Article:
Quoting: BielFPs
Quoting: Purple Library GuyEven if it doesn't influence home use much, the Chinese government sector all by itself has to be bigger than most countries. If they really dump Windows off most government machines like that article claims, the flippin' Year of the Linux Desktop just arrived. Not much help for gaming, admittedly. Or not directly, not yet.

The only way I think the government would move to Linux is if they see Windows as a privacy threat for them like Trump sees their devices for USA, and even so, I doubt we would see any contribution back to "us"

Sadly the Chinese government is more worry about watch their people, and Windows is for sure a excellent tool for the job
Goes beyond privacy threat now, seems like it's also part of the trade war--like, you fuck with our tech companies, we'll fuck with your tech companies. I have doubts about that article Linas linked--
Quoting: LinasThere is big potential for Linux in China. Due to the conflict between Trump and Huawei, the Chinese are threatening to drop Windows in all of the government offices.
--I've heard things of the sort before and nothing much happened. Still, did you read it? The Chinese government seems quite positive and quite aggressive in their scheduling this time around. It could be real. If it is, it'll be a big thing. And they might not contribute back, at first at least, but they wouldn't be the first to try operating like that and realize in the end that it's just too much of a pain to keep maintaining an effectively forked version.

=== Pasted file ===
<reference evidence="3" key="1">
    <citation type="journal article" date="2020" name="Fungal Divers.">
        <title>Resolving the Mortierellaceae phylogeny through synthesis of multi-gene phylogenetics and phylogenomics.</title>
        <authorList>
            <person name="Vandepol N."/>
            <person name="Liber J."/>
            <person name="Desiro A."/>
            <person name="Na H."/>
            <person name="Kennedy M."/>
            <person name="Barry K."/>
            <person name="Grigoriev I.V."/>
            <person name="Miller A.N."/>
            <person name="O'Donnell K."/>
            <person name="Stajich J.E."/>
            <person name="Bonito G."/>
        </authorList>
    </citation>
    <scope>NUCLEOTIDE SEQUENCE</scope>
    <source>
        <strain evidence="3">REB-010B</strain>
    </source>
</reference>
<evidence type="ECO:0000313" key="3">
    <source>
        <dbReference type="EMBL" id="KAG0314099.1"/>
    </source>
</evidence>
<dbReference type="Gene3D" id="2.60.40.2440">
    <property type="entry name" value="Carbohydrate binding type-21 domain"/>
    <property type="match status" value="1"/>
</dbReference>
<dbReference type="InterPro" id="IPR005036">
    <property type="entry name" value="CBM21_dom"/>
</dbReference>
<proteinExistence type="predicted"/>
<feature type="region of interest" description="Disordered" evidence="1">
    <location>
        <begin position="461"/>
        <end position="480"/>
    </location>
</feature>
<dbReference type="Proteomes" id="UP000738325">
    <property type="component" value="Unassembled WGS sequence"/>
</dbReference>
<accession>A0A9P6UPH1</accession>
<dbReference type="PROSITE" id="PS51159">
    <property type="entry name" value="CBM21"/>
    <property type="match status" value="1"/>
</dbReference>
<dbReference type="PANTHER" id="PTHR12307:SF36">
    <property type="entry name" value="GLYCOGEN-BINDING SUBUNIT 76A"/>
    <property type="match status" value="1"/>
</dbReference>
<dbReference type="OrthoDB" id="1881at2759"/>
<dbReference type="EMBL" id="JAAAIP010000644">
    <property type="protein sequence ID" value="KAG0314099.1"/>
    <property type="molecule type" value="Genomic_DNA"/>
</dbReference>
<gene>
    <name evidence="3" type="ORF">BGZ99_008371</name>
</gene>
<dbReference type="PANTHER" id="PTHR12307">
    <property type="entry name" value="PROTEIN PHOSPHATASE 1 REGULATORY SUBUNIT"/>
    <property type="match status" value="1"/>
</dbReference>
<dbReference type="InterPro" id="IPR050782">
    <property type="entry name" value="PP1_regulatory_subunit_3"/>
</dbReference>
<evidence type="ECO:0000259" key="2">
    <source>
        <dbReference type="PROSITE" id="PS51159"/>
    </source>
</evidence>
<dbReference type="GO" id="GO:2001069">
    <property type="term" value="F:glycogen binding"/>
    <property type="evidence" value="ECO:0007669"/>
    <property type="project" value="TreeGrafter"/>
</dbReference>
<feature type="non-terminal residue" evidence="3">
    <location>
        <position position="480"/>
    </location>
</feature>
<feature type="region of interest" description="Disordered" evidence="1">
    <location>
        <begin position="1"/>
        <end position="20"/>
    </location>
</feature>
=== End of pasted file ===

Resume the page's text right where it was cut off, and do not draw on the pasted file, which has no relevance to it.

Or maybe it's intended mainly as a trade bargaining chip, something they can swap for the Americans easing off on Huawei. But the Americans won't. The US foreign policy establishment see the security of American world domination as far more important than security of the actual United States or the people living there. And they see high tech dominance as a crucial part of that world domination. Huawei doing important high tech stuff and supplanting US-associated multinationals worldwide is, to the US foreign policy establishment, not a minor trade loss but an existential threat; they will do almost anything to try to stop it.
So if the Chinese make threats as bargaining chips, such as "We will dump Windows if you don't stop hassling Huawei", even if they have no real intention of doing it they may well end up having to follow through or look weak.


Last edited by Purple Library Guy on 22 January 2020 at 5:16 pm UTC
BielFPs 22 Jan
Quoting: Purple Library GuyWait, in China the public sector, like at work, use Android devices to get their work done? Is that really a thing in offices?

Quoting: BielFPshome users

Quoting: Purple Library GuyGoes beyond privacy threat now, seems like it's also part of the trade war--like, you fuck with our tech companies, we'll fuck with your tech companies.

While I agree this make sense, I don't think the companies from Silicon Valley would be happy to potentially lose their "clients", so in this case I think the most likely scenario would be Microsoft (or maybe Apple) delivering a "Windows China Edition" compliant with whatever their government rules they have, rather to convince everyone to change to a no-face Linux.

Quoting: Purple Library GuyThere is big potential for Linux in China. Due to the conflict between Trump and Huawei

I don't want to extend this subject here (way off-topic to GOL) so I will only express what I think with this: Smoke Curtain

Quoting: Purple Library GuyThe US foreign policy establishment see the security of American world domination as far more important than security of the actual United States or the people living there.

Windows 10 remember us that "average users" don't know nor care about privacy in a general tech scope, as long as it delivers their common needs. Anyone claiming different is probably government/company propaganda.

Quoting: Purple Library GuySo if the Chinese make threats as bargaining chips, such as "We will dump Windows if you don't stop hassling Huawei", even if they have no real intention of doing it they may well end up having to follow through or look weak.

I call this the "SteamOS move" ;)